This post is part of ‘WORLDS WITHIN WORLDS’, a series of writings about Prunella (Ella) Smith, author, editor & reviewer, and the many worlds she inhabits: her physical reality; her online world where disgruntled author Dita stalks; the worlds of the books she edits; her dream world, and the world beneath the veil of her ordinary reality.
Click here for the previous offerings in reverse order, or here for links to them in order.
Worlds Within Worlds #20 Escape
Somewhere in Tibet. Sometime in the 1950’s
My eyes fly open. I cock my head, listening. No sound of movement comes through the door curtain, no bare feet on the pounded-earth floor. No muffled sounds of activity from outside penetrate the thick walls. Even the dogs are silent. I climb from my bed, open the shutter and peer into the night sky. The light of a full moon washes over me and illuminates my room. Its position dispels any fear that I may have slept too long. The gong that will call the monks to prayer is still some time away. Enough to make my escape.
Today the saffron robes will remain unworn. The robe of an ordinary man awaits, tucked beneath the blankets so my assistant will not find them. Tashi has done well. The coat he offered just last week fits perfectly and the sturdy boots he provided a month ago in preparation for this day are well worn in now.
I grab my bag—packed the night before—and heft it over my shoulder. Morning practice must wait today. My heart beats with excitement, the like of which I have never felt before. It quickens often enough with the drums of the dharmapalas practice and with my morning prostrations, but never like this. My mind is crystal clear, bright and still like the flame on a butter lamp. Alert. Stimulated by the prospect of escape. I shall not miss a moment of this adventure.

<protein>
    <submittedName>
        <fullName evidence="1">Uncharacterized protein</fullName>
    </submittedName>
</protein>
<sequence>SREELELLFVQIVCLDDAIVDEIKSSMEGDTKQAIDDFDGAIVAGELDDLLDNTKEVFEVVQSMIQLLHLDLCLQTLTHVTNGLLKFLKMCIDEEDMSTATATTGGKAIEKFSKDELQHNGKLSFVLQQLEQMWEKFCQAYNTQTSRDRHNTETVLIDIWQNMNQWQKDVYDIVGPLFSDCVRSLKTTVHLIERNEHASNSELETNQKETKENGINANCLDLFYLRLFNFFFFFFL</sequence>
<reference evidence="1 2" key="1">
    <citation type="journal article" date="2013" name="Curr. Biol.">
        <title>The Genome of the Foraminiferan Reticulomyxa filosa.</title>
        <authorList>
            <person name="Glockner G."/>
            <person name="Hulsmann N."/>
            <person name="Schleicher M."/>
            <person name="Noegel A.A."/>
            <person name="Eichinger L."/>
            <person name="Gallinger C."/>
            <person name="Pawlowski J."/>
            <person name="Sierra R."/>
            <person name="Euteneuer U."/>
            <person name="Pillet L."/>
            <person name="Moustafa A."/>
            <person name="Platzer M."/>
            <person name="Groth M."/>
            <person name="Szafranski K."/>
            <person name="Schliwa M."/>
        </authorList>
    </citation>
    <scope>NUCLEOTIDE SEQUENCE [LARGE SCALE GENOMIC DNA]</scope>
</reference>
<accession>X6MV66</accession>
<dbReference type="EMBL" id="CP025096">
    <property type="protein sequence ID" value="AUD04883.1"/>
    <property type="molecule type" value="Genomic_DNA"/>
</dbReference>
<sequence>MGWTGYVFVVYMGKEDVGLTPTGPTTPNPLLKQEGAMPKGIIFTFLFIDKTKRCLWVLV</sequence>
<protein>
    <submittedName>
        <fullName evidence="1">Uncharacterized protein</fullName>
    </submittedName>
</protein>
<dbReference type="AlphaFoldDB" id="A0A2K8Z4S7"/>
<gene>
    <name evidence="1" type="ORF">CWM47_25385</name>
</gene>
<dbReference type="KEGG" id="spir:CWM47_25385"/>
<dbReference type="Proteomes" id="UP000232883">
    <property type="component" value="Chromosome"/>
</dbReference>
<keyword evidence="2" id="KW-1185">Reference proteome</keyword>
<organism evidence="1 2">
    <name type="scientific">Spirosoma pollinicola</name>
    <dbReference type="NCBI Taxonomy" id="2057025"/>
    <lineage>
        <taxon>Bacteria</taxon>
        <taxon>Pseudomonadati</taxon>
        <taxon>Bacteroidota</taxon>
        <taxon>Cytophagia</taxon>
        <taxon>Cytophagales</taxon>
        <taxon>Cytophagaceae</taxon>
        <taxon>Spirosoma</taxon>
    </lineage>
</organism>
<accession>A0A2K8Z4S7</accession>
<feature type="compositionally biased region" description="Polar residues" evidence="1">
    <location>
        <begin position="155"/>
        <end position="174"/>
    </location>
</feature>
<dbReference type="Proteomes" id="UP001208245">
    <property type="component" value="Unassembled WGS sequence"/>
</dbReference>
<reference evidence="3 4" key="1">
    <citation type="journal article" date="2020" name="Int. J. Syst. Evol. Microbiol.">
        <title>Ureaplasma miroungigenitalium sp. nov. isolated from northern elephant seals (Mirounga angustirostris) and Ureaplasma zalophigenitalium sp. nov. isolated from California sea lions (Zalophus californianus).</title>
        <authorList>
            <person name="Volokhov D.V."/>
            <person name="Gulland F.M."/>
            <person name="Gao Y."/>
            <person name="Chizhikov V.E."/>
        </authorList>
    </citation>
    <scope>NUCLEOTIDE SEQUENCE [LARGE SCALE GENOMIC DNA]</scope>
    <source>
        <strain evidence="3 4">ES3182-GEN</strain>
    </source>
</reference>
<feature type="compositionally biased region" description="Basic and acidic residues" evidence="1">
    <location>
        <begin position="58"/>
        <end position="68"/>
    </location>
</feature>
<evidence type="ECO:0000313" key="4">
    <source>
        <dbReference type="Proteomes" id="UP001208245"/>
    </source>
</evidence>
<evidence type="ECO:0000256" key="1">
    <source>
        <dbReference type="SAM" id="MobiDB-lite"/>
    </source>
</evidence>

I cast a parting glance at the texts neatly stacked in rows along the wall. Others will make use of them now. The main practices I know by heart. I take only a quill, paper and ink.
The curtain parts, and after my passing falls back against the door frame with a swish. My feet propel me through the sleeping monastery. My hand on the wall guides me down the dark corridor. Hesitation doesn’t have a chance; the decision was made months ago—months that Tashi has spent preparing for this day. Now it has come, I cannot bear to be here a moment longer.
I open the door slowly, careful not to make a sound, and step outside. A great weight falls from my heart. At last I am free. I close the door softly behind me and take a deep breath of the chilly air. No incense smoke here, no smell of a hundred men and boys packed together. Even the smells of the village are muted by the cold. Guided by the moonlight, I hurry off and don’t look back.